It is a war in defense of our way of life against enemies who oppose that way of life, and who oppose it from common cultural and religious motives. Whatever specific aims, hopes, and delusions the al-Qaeda hijackers may have had, they could not have succeeded, they could not have drawn so many recruits, raised so much money, and found support and sanctuary, unless their motivations appealed to a wide group of people.
The war on terrorism is unlike the Cold War; the battle lines are not drawn in ideologically explicit terms. Had we asked in the 1950s, "Why do the communists hate us What are they after" the answers would have been clear: Their Marxist ideology of socialism, dictatorship, and world conquest calls for the elimination of our free capitalist system, and endorses the use of any means to achieve that end. It's all spelled out in The Communist Manifesto, Das Kapital, and an endless stream of Communist Party propaganda. The motivations of the 9/11 hijackers in particular, and of al-Qaeda in general, are not as transparent. They are complex and at times contradictory, rooted as they are within a highly complex history that reflects as many conflicts within Islam as it does between Islam and the West.
It is now commonly known that the September 11th terrorists were members of Bin Laden's worldwide al-Qaeda organization. This is an extensive network of terrorist groups such as Egypt's al-Jihad, which was responsible for the assassination of Anwar Sadat in 1981 and the World Trade Center bombing in 1993 and among others. This organization represents the violent extreme of a fundamentalist movement that has been gaining ground among Muslims since the 1970s. While the goals of the movement are fairly clear, it should be noted that they reflect the opinions of a majority of Muslims about as much as David Koresh and his followers reflected the views of the average Christian. One goal is to drive the Western powers out of the Middle East, removing Western military, economic, and cultural presence from the region. Bin Laden's three immediate demands, repeated in virtually every statement, are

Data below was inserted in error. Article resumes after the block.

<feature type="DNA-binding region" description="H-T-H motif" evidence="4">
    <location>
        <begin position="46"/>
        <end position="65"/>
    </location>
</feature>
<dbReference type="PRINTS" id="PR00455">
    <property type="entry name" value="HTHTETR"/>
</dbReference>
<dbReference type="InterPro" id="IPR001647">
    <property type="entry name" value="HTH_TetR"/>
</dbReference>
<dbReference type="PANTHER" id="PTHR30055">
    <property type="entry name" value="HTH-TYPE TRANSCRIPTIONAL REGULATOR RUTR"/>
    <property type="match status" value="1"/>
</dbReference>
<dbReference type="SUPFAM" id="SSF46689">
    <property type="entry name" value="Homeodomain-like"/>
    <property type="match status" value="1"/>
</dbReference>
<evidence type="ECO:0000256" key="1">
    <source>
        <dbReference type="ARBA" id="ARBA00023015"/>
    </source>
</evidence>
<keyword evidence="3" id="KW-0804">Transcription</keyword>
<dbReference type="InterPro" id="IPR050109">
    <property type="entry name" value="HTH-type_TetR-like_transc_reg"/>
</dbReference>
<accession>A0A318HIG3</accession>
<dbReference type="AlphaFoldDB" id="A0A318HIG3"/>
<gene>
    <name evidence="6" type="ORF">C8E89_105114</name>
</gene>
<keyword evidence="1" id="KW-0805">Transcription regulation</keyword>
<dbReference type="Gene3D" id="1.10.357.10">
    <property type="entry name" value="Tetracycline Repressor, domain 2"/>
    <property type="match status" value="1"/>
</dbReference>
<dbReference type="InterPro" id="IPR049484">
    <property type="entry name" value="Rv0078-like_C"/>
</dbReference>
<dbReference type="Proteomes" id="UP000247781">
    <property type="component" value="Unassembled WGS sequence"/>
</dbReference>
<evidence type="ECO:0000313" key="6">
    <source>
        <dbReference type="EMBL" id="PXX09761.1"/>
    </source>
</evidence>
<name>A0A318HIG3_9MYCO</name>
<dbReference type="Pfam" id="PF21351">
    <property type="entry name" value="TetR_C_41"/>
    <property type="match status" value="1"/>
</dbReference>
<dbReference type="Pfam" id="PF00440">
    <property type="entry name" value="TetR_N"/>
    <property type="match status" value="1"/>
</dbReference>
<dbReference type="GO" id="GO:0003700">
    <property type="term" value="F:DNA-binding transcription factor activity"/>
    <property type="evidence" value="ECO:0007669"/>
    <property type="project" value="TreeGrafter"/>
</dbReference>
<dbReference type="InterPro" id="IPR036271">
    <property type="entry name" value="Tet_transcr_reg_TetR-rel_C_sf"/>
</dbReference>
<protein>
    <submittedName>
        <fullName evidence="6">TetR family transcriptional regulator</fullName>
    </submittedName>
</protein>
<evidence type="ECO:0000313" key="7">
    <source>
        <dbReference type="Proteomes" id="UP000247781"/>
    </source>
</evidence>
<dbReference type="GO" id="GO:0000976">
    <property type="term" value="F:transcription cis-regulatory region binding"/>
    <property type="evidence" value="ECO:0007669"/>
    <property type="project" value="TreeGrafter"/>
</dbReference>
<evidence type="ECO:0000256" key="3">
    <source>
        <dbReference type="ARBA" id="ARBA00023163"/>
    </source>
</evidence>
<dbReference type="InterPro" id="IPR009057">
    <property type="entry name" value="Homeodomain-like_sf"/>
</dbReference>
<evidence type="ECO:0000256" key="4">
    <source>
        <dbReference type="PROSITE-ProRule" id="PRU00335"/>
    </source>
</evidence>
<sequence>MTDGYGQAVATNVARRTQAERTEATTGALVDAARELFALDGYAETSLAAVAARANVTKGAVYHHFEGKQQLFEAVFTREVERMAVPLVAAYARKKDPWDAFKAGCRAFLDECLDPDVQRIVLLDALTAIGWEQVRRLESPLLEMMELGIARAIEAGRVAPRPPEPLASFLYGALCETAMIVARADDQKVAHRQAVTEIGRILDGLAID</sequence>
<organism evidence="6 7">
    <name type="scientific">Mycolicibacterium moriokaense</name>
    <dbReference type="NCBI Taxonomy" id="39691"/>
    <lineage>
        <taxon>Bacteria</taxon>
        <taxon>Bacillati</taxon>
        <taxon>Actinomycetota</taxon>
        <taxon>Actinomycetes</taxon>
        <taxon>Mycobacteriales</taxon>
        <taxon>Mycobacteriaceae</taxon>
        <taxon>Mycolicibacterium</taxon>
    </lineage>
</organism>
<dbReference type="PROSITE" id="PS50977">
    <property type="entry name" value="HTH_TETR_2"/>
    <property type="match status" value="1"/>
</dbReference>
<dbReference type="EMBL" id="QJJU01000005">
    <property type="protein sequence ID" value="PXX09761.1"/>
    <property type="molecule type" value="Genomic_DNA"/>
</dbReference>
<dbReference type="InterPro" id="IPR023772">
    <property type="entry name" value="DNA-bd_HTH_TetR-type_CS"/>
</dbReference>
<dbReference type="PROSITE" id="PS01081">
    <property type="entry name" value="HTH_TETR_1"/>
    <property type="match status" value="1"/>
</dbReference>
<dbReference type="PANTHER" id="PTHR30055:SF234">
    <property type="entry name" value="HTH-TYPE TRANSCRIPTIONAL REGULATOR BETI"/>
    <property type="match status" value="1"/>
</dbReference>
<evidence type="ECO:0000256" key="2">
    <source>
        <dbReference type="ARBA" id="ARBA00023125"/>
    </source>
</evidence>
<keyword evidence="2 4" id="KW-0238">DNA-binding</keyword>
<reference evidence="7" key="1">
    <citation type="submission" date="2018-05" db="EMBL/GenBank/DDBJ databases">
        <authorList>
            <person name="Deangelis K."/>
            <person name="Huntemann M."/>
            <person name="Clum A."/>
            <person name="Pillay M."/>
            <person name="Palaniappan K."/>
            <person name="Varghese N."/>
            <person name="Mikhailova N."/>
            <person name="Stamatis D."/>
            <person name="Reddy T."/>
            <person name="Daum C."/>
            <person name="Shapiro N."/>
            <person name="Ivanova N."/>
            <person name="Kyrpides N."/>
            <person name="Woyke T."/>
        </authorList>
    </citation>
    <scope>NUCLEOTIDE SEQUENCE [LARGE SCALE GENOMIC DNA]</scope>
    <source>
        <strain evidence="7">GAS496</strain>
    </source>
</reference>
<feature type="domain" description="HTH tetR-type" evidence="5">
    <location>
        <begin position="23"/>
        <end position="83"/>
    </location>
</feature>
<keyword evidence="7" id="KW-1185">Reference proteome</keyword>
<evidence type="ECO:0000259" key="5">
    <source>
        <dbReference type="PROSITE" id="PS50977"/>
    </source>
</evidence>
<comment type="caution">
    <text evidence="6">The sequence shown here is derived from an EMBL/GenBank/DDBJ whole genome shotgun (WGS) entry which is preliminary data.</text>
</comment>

1. To stop American support for Israel.
2. Lift sanctions against Iraq.
3. Remove American troops from Saudi Arabia.
A second goal is to unify the Islamic world and rally it in opposition to the West. "This war is fundamentally religious," bin Laden said last November, in one of his statements broadcast by al-Jazeera TV.
"The people of the East are Muslims. They sympathized with Muslims against the people of the West, who are the crusaders. Under no circumstances should we forget this enmity between us and the infidels. For, the enmity is based on creed. Muslims must stand together. We must be loyal to the believers and those who believe that there is no God but Allah."
This is why troops in Saudi Arabia are such an important issue to bin Laden: they are stationed in the land of Islam's two holiest sites, Mecca and Medina.
A third goal of the Islamists is to create a strict form of Islamic